See also Protecting Trees and Hedges

The following information is offered without prejudice and it is advisable that you seek an independent legal opinion.

Q.    “What can I do about my neighbour’s overhanging branches?”

A          It is not a criminal offence to allow branches from a tree or shrub to overhang a neighbouring property. Your neighbour therefore does not have a legal duty to cut them back for you. However, in Common Law you have the right, should you choose to use it, to arrange for the removal of any overhanging branches as far as your legal boundary line and no further. You may do this without first seeking permission of the owner of the tree.

Q         “Can I enter his land to do this?”

A          No, you must first obtain the landowner’s permission to do so.

Q         “What do I do with the branches I cut off?”

A          Whatever is cut from the tree, including any fruit remains the property of the tree owner and should either be offered back or placed neatly back on the land upon which the tree is growing.

Q         “My neighbours tree is too big and is blocking out light”

A          There is no actual right to light in law and it is not a criminal offence to allow a tree to grow to any size in a domestic garden. Your neighbour therefore is not breaking the law. It is advisable that you approach your neighbour in friendly manner and explain the problems the tree is causing.

Q         “My neighbour’s tree is interfering with my television reception.

A          Again, there is no legal entitlement to television. Try approaching your neighbour as above or, if it is feasible, move your aerial or satellite dish to a better position away from the tree.

Q         “But my neighbour is unapproachable or unfriendly towards me.”

A          Please be aware that this is a private matter between you and your neighbour in which the Council has neither powers nor duty to act. We will not approach your neighbour on your behalf. It may be helpful to engage a third party such as Monmouthshire Mediation Service. Please see the following link admin@monmediation.co.uk

Q         “I am concerned that my neighbour’s tree is dangerous.”

A          Your neighbour owes you what is known legally as the duty of care. This means that he must ensure, that as far as is reasonably practicable, his tree does not pose an unacceptable risk to you or your property. The owner of the tree is solely responsible and could be liable to a claim for negligence should any failure to have the tree inspected and maintained lead to injury or damage. You are advised to seek independent legal advice regarding this.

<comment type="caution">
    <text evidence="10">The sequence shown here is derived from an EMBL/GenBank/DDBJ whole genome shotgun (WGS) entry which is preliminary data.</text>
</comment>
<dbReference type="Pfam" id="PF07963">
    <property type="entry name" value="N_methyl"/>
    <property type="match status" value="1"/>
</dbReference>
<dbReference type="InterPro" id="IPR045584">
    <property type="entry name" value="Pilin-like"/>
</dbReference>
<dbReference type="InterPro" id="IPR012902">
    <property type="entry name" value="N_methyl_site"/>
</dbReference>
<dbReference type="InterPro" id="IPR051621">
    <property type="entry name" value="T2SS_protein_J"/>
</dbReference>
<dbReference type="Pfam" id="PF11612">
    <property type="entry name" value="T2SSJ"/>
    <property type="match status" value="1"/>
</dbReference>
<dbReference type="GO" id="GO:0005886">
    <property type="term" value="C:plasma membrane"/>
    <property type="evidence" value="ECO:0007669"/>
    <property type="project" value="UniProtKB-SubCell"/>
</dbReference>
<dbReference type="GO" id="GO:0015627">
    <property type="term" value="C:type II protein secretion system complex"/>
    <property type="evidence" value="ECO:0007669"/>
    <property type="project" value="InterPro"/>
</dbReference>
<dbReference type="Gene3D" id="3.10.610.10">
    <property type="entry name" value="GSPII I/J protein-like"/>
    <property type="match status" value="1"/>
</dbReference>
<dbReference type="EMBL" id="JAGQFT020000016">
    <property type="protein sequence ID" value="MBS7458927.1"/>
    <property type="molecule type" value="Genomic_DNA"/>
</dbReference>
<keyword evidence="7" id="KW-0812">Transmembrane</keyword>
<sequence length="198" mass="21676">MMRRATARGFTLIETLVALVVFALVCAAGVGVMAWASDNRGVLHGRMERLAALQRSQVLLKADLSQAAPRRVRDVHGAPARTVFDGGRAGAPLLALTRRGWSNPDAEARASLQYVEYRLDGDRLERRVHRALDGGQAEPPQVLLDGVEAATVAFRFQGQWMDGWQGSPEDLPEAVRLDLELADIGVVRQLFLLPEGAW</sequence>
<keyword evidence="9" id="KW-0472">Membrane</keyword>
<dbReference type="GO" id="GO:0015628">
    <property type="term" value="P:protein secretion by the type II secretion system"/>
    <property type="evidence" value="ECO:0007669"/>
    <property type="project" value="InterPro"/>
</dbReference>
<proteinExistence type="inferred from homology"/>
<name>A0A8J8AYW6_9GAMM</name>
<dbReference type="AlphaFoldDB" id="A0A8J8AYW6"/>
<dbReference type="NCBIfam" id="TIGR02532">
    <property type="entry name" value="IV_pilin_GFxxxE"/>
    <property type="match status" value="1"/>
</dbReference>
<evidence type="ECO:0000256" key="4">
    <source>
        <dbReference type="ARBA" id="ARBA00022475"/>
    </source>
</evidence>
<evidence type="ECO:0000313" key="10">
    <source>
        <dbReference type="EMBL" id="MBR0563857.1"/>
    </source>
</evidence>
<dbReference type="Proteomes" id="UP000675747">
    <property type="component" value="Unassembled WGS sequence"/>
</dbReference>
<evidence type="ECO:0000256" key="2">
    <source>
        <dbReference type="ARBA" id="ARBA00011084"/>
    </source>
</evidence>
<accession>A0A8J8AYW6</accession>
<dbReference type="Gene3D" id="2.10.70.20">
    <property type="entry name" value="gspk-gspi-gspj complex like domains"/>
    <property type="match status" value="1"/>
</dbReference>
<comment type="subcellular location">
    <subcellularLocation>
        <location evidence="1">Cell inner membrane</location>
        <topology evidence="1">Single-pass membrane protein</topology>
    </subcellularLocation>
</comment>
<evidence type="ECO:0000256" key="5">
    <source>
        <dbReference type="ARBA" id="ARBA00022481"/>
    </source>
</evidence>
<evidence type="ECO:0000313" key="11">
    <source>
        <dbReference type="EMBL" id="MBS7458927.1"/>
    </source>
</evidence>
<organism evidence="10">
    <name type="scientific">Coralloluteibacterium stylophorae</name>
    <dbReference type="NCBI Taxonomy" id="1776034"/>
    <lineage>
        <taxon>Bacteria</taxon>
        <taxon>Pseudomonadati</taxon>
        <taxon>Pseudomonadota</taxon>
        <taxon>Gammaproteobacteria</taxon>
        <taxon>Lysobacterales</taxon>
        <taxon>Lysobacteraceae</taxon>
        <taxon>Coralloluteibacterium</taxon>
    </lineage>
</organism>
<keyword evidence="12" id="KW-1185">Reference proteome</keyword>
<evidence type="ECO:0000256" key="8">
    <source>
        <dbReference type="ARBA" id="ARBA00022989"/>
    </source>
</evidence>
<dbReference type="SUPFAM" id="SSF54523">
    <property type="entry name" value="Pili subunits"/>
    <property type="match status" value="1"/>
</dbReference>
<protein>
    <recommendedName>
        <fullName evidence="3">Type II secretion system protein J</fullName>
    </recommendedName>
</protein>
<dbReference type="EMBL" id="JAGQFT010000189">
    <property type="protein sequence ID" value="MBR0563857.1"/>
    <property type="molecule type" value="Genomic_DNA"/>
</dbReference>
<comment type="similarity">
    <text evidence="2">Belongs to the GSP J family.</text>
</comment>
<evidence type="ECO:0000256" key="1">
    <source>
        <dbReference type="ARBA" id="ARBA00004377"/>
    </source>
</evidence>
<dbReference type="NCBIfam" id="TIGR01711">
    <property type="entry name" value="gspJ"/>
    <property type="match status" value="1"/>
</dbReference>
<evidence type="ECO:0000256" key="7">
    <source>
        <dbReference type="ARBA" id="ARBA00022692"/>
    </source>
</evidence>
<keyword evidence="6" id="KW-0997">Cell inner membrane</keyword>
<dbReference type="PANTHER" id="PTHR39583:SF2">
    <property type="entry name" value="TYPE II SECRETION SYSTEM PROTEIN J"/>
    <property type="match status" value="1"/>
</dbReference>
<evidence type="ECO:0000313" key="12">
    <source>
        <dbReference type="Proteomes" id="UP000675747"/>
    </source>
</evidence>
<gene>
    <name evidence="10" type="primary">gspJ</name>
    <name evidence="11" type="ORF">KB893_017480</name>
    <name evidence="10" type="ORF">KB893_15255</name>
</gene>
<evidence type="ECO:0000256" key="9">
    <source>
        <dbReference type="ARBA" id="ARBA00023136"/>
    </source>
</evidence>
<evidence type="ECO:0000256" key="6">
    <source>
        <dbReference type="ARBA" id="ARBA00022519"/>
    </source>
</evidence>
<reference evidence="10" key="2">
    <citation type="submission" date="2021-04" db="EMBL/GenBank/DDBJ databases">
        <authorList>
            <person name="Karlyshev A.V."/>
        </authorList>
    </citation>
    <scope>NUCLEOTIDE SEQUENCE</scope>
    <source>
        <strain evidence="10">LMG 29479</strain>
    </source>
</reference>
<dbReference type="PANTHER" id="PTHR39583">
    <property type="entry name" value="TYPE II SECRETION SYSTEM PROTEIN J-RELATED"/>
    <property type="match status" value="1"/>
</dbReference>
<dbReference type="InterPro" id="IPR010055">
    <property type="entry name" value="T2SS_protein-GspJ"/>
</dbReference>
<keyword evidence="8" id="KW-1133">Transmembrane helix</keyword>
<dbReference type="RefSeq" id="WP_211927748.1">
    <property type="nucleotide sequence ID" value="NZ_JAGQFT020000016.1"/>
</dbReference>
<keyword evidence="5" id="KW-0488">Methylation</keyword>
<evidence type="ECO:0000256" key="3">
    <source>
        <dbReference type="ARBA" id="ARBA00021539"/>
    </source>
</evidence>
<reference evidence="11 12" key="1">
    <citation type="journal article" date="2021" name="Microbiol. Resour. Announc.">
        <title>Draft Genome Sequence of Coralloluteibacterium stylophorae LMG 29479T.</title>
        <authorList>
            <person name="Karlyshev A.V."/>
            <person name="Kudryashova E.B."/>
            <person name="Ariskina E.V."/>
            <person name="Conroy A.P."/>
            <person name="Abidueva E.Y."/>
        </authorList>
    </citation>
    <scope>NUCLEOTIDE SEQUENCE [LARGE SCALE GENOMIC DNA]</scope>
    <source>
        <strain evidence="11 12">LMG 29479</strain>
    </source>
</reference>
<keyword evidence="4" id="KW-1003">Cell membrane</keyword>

Q         “I think my neighbour’s tree is causing damage to the foundations of my house. What can I do?”

A          You need to establish the facts by employing a suitably qualified person such as a structural engineer to investigate the matter for you. Most mortgage companies can arrange a professional subsidence report.

Q         “A tree outside my house is interfering with telephone cables.”

A          Most of the time trees and phone cables coexist without a problem and it only becomes an issue if a tree or branch fails. If you suspect a tree is interfering with telephone cables please contact British Telecom on 01633 843131

Q            “I’m worried that a tree is interfering with overhead power cables”.

A          On no account should you attempt to rectify this yourself. Please contact Western Power Distribution on 0800 6783 105 to report the problem.

Q         “I think my neighbour’s hedge is too high. What can I do?”

A          It is not a criminal offence to allow a hedge to reach any height and it is not the Council’s responsibility to sort out your problem for you. However, some types of hedge such as evergreen or semi evergreen (i.e. those that retain some leaves in winter) are subject to the Anti-Social Behaviour Act 2003. Further information can be found in the guidance note High hedges: Complaining to the Council details of which can be found on the following link here. It is suggested that you read this carefully before contacting the Council.